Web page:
Skip swatching at your own risk


We were out to dinner last night and it was a bit breezy and cold. It was ideal for the Swarm of Bees sweater by Lisa Kereliuk in Reclaimed. Just the incentive I needed to cast-on and get started. It’s a good thing I took the time to work the swatches.

Bee Swarm Swatch - Smaller

The Swarm of Bees sweater is shaped by strategic placement of stitch designs and by changing needle sizes. Talk about a project that absolutely demands swatching. But, it is knit in the round which means you need to swatch in the round to get an accurate measurement and count.

Bee Swarm Swatch close-up - Smaller

I decided to use the Magic Loop technique and double the number of stitches for each of the swatch patterns. The two repeats, and Magic Loop, made it possible to knit the narrow tube in the round. I added four stitches on each side of the halves for a garter stitch border between each side. It also made it easier to lay flat later for measuring. It took two balls of Capra DK to work all three swatch patterns which is exactly what Lisa recommends.

That brings me to an observation. I suspect that some knitter’s don’t want to “waste” yarn by swatching. Or, you may already appreciate the importance of swatching but you may be cutting it close in terms of having enough yarn. I had an epiphany. When you are ordering yarn for a project, get into the habit of adding an extra ball JUST FOR SWATCHING!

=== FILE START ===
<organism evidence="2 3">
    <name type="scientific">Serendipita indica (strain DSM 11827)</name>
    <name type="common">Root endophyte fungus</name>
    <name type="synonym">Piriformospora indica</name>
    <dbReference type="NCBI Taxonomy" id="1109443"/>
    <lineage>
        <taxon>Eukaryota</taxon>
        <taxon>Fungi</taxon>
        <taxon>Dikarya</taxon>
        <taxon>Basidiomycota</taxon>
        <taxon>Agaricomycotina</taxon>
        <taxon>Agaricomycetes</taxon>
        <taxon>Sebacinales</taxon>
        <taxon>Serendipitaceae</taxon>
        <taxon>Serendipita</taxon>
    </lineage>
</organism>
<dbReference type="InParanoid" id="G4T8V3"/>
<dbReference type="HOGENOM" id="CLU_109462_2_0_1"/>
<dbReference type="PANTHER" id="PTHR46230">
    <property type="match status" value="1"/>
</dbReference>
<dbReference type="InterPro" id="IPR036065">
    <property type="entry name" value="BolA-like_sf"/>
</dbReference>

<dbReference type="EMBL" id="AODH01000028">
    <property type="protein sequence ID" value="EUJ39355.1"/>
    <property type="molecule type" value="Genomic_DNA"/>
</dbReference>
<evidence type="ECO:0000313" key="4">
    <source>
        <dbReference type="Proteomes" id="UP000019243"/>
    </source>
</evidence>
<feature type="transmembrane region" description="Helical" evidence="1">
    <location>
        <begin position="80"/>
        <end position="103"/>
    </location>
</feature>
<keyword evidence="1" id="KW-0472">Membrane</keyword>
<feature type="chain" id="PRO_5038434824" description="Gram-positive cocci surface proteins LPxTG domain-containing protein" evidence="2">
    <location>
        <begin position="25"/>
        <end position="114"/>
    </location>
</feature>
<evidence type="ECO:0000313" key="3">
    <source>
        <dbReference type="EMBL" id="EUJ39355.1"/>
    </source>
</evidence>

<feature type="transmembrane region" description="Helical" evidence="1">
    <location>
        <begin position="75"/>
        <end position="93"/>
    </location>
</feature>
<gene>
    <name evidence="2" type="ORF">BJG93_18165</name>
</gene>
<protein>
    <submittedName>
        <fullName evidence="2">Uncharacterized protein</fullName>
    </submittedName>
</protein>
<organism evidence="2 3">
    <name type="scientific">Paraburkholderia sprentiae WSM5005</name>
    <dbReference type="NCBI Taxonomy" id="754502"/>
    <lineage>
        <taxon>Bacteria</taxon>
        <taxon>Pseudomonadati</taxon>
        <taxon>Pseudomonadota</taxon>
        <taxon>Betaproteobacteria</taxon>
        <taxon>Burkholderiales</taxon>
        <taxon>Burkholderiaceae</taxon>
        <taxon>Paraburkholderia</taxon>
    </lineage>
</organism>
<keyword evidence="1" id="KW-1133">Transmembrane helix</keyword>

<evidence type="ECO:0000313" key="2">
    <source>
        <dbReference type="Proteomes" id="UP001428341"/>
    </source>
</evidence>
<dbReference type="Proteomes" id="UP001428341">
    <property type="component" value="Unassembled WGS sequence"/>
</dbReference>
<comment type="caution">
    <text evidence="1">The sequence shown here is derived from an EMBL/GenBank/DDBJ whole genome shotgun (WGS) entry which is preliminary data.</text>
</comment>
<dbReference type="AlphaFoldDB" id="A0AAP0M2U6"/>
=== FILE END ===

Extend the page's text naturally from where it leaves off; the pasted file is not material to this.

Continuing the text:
I didn’t do that which is why I was so careful knitting my swatch in the round so I could use the yarn later if necessary. I chose to use Capra DK in Topaz. My swatch turned out well, by some miracle, so I am going to be casting on in the next couple of days. I can’t wait to enjoy wearing the Swarm of Bees on its own or layered with a long-sleeved shirt.


  1. Greta / November 21, 2013

    Ironically I just recently finished knitting this sweater and I didn’t swatch. It ended up growing quite a bit after I blocked it, and instead of keeping it, it’ll now be a Christmas present for my mother in law. So, I would absolutely recommend swatching for anyone about to make this sweater! 🙂

  2. Ashtan A. / November 7, 2013

    I don’t know how taboo it is, but I just unravel my swatch and reuse the yarn. I don’t really make any garments, so I don’t really ever make anything that would require a swatch to be blocked.

    • jen / November 11, 2013

      i’m in the same boat. i like making accessories and if i do make a swatch, i frog it and use it in my project.

    • Kate A. / November 13, 2013

      I do that too, unless I have a major amount of extra yarn left over. And, sinful as it, sometimes I just work an inch or two of my swatch, measure, and rip out. Yes, I’m a bad girl 🙁
      Thank you for the reminder though Kelley! I hope that your sweater goes well! I’m in the process of making a rib and lace top and an aran sweater for Christmas presents – don’t worry, I DID do swatches for those! 😉

  3. Ashley / November 7, 2013

    I’m sure the solution of buying an extra ball has occurred to many people, but most of us just can’t afford to do that all the time.